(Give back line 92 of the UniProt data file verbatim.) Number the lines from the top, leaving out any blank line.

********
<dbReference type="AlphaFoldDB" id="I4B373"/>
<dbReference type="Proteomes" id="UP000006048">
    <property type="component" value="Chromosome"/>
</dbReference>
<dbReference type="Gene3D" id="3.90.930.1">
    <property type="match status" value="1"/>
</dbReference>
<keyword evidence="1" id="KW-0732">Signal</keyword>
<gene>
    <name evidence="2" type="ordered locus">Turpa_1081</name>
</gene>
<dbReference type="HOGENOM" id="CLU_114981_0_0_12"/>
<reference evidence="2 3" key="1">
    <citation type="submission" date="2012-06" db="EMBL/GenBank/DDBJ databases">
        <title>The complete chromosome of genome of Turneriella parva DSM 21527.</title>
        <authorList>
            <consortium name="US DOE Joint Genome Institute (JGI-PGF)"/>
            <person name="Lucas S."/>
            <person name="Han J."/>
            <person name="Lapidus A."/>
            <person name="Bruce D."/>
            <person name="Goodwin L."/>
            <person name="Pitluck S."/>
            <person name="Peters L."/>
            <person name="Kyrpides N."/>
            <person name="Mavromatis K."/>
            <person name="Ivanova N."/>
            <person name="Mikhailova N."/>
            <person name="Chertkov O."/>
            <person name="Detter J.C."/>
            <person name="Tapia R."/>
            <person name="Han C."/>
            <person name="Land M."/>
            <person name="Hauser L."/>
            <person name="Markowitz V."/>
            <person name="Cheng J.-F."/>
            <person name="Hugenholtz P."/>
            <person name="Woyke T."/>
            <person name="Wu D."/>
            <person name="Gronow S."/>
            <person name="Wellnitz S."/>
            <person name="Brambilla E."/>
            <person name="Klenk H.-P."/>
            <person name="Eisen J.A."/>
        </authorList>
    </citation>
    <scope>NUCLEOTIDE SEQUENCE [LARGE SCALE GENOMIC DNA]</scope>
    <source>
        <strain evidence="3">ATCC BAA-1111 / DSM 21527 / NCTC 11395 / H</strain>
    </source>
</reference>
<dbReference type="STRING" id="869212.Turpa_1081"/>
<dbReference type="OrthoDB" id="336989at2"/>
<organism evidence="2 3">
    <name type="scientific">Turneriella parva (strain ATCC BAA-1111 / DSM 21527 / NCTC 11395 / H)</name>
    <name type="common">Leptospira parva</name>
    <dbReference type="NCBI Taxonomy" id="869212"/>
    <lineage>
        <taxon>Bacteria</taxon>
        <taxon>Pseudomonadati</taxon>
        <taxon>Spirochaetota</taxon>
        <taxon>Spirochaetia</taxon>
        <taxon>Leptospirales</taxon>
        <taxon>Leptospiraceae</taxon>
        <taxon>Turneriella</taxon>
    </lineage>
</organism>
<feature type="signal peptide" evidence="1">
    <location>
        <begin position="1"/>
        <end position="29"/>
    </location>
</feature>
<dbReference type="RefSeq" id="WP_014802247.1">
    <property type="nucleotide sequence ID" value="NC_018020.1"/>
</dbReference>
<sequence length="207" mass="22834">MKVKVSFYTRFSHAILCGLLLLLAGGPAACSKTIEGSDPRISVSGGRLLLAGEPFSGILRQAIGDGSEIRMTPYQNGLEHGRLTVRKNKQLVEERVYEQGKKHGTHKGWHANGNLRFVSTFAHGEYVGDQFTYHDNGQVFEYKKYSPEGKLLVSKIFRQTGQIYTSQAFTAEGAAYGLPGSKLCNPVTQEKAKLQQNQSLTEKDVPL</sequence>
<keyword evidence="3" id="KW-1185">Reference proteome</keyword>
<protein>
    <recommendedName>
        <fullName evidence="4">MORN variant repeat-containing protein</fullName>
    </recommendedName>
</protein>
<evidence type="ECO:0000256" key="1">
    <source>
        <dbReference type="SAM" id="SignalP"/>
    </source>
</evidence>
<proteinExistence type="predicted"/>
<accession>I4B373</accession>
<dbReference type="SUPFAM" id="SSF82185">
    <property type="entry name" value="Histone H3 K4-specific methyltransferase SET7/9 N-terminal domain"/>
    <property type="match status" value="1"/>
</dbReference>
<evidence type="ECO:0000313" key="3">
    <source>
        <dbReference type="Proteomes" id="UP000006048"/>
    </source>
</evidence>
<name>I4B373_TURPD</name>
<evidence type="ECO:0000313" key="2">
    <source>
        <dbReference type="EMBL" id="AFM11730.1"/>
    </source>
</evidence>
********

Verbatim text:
    <property type="entry name" value="Histone H3 K4-specific methyltransferase SET7/9 N-terminal domain"/>